This would be the first time that general and special education teachers would engage in simultaneous professional development. Additionally, this would be the first time that lead and assistant early childhood teachers across the district would receive access to the same content. Developing this initiative would be a three-year process. Here is what that process looks like.


How does a partnership begin between a university and a school district? It takes trust among all parties.

Listen and learn. At the start of a new partnership, it is the university liaison’s job to listen and learn about the schools’ goals and their barriers to reaching them. This often means actively fighting our traditional approach as researchers to go in with questions and attempt to answer them. Instead, we must seek to learn from schools what questions they need to have addressed.

In 2018, Kate Ascetta was a new faculty member looking to make lasting connections within her new community. District leaders invited her to hear updates on the inclusion practices of District 5’s early childhood programs. During the introductions of those in attendance at the meeting, Ascetta shared a bit about her background as a former preschool special educator who found herself in a new state in a new job looking to build a genuine partnership with schools. But mostly she listened.

It is then critical for university liaisons to immerse themselves in the schools they plan to partner with. In our partnership, this immersion began when the director of special education offered to take Ascetta on a districtwide tour to visit their early childhood special education classrooms.

Several weeks later, as they drove around the district, popping into classrooms, they got a chance to chat about their educational backgrounds. The director of special education shared hopes for the district’s early childhood classrooms and the perceived barriers to reaching them, and Ascetta shared her own interests and areas of expertise.

It was during that car ride that the two began to build trust and mutual respect. For university educators, it is important to keep in mind that school district administrators, staff, and teachers are the experts in their community of learning.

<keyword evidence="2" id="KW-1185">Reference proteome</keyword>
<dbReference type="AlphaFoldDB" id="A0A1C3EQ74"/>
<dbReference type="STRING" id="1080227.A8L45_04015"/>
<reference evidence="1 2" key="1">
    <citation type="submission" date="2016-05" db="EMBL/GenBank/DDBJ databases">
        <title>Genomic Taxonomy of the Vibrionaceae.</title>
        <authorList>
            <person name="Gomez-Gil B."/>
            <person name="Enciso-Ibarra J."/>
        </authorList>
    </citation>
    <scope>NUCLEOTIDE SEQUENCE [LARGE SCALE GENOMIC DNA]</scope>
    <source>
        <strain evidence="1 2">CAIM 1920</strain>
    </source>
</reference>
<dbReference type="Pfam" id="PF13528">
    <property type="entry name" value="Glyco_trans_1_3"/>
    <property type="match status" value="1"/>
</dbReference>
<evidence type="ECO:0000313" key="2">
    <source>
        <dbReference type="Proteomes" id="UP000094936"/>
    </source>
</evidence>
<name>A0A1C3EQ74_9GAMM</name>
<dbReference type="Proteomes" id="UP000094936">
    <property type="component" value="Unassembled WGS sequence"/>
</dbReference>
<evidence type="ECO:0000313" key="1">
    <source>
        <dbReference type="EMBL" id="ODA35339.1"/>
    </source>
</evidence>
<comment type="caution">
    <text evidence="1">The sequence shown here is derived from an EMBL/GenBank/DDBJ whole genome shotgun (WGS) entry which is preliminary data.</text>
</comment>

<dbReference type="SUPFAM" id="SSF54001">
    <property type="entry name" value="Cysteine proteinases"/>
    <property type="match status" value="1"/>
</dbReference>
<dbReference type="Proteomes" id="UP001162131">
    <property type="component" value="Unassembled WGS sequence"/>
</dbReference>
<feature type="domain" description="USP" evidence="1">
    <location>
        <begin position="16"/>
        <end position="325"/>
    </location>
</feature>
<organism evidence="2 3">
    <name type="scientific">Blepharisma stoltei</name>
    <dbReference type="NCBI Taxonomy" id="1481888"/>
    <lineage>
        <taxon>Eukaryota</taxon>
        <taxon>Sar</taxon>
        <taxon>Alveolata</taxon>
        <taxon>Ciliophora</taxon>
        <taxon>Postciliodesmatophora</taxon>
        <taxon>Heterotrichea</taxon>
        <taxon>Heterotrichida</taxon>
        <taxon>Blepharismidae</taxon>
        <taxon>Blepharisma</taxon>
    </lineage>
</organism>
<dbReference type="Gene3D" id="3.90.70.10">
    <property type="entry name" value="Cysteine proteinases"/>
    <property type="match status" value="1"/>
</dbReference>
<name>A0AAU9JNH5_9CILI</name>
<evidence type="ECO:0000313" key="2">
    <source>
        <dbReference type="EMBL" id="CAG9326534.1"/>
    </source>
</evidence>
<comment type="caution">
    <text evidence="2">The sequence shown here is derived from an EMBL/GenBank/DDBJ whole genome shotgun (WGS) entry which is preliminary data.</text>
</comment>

From left, assistant teachers Ruby Williams, Shelia Mickens, Cynthia Keller, and Kimberly Hales collaborate while brainstorming strategies to teach specific social skills to children.

Initial planning. Planning is an iterative process of identifying goals, designing solutions, and beginning to implement them, while continuing to build relationships. As the next few months went on, their relationship began to solidify through a specific commitment to engage in a multiyear professional development experience with all early childhood teachers, including general and special education teachers.

During a planning discussion, Ascetta asked teachers, “How can I help you reach your goals?” and “What are common areas of concern for teachers and staff in early childhood?” The district and school representatives quickly focused on the social and emotional development of young children and, tied to that, the goal of reducing challenging behavior.

From this, the collaborative goal was to design, evaluate, and implement evidence-based practices that develop the emotional, social, and physical well-being of preschool-aged children. The specific objective that followed from this was to increase teachers’ confidence and competence in supporting the emotional development of their students.


In the second phase of this collaborative work, the group designed multiyear professional development that would be adapted over time based on data to meet the district’s evolving needs and barriers. The challenges to address included the number of professional development days spelled out in the teachers’ contract, the number of hours assistant teachers worked, the vast size of the district (covering almost 200 geographical miles), and teachers’ varied levels of experience with professional development related to social and emotional development.